The Palestinians therefore lack the political or military support to challenge Israel. This in turn has meant that other countries' alienation over Israeli policy toward the Palestinians has carried little risk. European countries opposed to Israeli policy are unlikely to take significant action. Because political opposition cannot translate into meaningful action, Israel can afford a higher level of aggressiveness toward the Palestinians.
Thus, Israel's strongest interest is in maintaining divisions among its neighbors and maintaining their disinterest in engaging Israel. In different ways, unrest in Egypt and Syria and Iran's regional emergence pose a serious challenge to this strategy.
Egypt is the ultimate threat to Israel. It has a huge population and, as it demonstrated in 1973, it is capable of mounting complex military operations.
But to do what it did in 1973, Egypt needed an outside power with an interest in supplying Egypt with massive weaponry and other support. In 1973, that power was the Soviet Union, but the Egyptians reversed their alliance position to the U.S. camp following that war. Once their primary source of weaponry became the United States, using that weaponry depended heavily on U.S. supplies of spare parts and contractors.
At this point, no foreign power would be capable of, or interested in, supporting the Egyptian military should Cairo experience regime change and a break with the United States. And a breach of the Israeli-Egyptian peace treaty alone would not generate a threat to Israel. The United States would act as a brake on Egyptian military capabilities, and no new source would step in. Even if a new source did emerge, it would take a generation for the Egyptians to become militarily effective using new weapon systems. In the long run, however, Egypt will remain Israel's problem.
The near-term question is Syria's future. Israel had maintained a complex and not always transparent relationship with the Syrian government. In spite of formal hostilities, the two shared common interests in Lebanon. Israel did not want to manage Lebanon after Israeli failures in the 1980s, but it still wanted Lebanon -- and particularly Hezbollah -- managed. Syria wanted to control Lebanon for political and economic reasons and did not want Israel interfering there. An implicit accommodation was thus possible, one that didn't begin to unravel until the United States forced Syria out of Lebanon, freeing Hezbollah from Syrian controls and setting the stage for the 2006 war.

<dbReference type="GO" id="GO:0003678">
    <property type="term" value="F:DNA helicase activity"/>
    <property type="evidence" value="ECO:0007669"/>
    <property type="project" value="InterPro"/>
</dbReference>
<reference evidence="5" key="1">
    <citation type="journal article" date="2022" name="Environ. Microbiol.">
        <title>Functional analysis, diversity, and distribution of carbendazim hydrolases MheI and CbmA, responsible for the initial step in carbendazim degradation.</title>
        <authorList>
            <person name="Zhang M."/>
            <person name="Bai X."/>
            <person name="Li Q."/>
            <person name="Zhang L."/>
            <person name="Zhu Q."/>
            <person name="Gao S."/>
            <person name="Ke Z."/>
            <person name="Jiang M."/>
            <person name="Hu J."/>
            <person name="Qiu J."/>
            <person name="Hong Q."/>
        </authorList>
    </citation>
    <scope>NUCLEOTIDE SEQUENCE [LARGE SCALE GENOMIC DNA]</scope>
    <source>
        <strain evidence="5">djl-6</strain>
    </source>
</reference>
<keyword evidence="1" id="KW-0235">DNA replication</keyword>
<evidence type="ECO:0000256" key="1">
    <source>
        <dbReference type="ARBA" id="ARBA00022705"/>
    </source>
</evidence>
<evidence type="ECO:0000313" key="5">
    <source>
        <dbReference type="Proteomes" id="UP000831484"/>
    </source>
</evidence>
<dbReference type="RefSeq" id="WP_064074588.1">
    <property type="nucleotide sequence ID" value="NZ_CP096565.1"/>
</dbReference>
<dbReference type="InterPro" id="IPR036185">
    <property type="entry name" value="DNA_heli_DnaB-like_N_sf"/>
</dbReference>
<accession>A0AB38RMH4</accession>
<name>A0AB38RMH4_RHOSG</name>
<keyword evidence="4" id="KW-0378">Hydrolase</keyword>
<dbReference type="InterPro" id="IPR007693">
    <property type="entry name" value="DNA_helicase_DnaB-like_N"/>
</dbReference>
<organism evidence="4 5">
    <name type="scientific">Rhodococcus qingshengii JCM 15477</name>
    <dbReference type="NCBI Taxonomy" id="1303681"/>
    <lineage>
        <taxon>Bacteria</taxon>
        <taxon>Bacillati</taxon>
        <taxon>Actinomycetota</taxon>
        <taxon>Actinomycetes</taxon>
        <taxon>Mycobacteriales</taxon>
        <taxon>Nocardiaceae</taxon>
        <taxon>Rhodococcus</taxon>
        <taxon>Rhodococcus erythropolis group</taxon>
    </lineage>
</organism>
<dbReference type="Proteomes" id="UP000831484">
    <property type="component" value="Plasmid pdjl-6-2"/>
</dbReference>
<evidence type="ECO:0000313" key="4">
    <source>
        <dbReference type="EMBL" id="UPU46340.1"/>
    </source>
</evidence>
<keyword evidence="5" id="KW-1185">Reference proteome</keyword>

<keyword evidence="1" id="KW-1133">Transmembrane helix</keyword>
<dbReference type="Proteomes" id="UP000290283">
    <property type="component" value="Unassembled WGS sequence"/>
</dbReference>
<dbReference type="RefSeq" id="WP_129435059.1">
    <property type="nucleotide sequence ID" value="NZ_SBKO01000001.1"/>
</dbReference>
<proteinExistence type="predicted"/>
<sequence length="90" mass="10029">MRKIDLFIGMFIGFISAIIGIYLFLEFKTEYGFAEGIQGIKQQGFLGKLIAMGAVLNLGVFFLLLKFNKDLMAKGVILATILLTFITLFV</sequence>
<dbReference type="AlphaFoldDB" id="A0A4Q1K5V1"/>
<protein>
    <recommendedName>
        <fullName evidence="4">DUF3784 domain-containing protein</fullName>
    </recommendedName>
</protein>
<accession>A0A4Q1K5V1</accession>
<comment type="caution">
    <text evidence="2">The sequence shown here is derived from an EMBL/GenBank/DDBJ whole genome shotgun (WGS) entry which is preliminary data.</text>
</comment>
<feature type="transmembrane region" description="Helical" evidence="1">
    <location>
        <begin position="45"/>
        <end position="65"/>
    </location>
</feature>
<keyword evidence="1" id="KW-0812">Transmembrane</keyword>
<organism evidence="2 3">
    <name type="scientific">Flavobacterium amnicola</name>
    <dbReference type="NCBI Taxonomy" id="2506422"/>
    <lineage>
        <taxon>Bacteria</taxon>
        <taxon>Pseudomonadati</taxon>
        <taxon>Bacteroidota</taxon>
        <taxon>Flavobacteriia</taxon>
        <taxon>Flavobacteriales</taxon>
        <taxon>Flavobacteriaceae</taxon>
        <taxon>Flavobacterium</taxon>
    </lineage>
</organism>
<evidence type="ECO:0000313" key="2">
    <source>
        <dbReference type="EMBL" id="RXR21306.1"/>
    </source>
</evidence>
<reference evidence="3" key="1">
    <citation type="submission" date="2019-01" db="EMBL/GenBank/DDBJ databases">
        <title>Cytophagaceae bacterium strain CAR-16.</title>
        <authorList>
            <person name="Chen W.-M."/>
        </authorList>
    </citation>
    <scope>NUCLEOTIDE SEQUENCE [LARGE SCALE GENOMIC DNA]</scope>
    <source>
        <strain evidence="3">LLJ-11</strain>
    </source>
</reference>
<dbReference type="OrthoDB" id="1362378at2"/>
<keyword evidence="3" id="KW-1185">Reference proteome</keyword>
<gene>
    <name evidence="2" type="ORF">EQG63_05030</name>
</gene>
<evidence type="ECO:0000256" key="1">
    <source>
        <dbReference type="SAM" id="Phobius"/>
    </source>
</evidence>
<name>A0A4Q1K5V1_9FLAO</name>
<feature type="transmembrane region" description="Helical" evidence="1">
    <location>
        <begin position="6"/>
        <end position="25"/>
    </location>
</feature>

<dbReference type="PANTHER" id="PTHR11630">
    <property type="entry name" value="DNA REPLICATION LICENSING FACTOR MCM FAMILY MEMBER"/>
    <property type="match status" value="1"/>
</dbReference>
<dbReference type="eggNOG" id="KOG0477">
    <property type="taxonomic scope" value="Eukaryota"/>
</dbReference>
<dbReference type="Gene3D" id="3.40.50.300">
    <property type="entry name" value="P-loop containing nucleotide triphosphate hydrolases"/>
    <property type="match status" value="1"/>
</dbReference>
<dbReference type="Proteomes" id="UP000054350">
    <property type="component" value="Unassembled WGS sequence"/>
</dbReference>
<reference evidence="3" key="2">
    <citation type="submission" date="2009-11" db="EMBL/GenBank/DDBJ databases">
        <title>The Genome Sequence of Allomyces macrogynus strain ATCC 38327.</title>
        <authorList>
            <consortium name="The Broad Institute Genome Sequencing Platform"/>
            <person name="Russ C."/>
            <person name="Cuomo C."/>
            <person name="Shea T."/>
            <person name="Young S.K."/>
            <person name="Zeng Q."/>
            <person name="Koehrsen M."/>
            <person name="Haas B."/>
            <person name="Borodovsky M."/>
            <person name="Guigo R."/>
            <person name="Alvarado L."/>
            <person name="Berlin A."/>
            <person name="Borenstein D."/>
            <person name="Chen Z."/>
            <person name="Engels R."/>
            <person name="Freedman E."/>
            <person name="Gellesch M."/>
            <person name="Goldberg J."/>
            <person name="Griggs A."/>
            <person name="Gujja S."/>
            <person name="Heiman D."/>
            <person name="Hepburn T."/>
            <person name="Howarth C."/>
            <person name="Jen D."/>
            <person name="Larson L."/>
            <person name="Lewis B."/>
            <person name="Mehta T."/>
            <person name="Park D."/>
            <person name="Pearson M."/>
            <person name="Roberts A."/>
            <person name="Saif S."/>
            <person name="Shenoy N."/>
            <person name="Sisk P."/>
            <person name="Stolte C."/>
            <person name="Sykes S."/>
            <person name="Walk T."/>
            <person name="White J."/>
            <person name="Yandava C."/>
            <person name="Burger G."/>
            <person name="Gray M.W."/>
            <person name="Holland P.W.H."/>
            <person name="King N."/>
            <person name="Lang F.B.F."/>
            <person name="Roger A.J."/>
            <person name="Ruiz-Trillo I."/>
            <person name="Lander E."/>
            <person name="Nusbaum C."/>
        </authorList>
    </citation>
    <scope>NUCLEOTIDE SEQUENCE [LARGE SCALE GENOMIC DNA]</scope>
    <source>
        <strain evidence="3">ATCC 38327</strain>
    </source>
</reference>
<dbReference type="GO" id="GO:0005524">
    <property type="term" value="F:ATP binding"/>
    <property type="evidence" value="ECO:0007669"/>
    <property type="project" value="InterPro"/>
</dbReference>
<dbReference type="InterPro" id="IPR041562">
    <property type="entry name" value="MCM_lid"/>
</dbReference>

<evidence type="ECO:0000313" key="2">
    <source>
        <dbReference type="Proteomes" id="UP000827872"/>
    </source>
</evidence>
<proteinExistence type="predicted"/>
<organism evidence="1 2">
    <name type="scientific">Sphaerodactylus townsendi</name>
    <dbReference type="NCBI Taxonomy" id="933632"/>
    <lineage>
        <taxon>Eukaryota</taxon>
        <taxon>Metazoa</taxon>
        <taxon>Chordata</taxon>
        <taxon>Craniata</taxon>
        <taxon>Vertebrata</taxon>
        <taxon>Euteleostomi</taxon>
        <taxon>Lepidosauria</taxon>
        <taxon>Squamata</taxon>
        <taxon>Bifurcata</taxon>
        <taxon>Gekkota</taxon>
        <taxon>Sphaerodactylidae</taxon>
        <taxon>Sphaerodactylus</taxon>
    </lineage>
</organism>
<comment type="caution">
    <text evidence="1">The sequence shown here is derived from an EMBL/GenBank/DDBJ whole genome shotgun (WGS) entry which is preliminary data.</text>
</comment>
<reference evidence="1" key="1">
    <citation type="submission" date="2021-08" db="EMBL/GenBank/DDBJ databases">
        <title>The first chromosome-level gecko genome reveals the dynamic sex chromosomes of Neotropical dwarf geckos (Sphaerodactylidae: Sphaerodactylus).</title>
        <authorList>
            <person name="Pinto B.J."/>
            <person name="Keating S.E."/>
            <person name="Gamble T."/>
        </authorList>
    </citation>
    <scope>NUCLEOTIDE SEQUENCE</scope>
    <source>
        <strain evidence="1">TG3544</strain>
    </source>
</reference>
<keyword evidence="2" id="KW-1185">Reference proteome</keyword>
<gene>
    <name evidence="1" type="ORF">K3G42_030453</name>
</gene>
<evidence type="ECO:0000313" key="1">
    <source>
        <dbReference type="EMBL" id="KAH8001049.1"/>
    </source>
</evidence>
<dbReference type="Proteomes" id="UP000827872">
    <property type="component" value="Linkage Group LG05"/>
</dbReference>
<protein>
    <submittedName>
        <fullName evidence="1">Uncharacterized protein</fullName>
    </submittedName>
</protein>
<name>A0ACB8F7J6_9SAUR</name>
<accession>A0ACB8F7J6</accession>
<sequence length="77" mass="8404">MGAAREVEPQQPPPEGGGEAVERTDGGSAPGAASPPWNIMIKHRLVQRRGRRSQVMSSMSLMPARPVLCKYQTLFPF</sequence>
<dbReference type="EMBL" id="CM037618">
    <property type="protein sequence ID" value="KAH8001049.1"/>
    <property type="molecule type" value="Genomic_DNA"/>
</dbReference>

Israel continued to view the Alawite regime in Syria as preferable to a radical Sunni regime. In the context of the U.S. presence in Iraq, the threat to Israel came from radical Sunni Islamists; Israel's interests lay with whoever opposed them. Today, with the United States out of Iraq and Iran a dominant influence there, the Israelis face a more complex choice. If the regime of President Bashar al Assad survives (with or without al Assad himself), Iran -- which is supplying weapons and advisers to Syria -- will wield much greater influence in Syria. In effect, this would create an Iranian sphere of influence running from western Afghanistan to Iraq, Syria and into Lebanon via Hezbollah. It would create a regional power. And an Iranian regional power would pose severe dangers to Israel.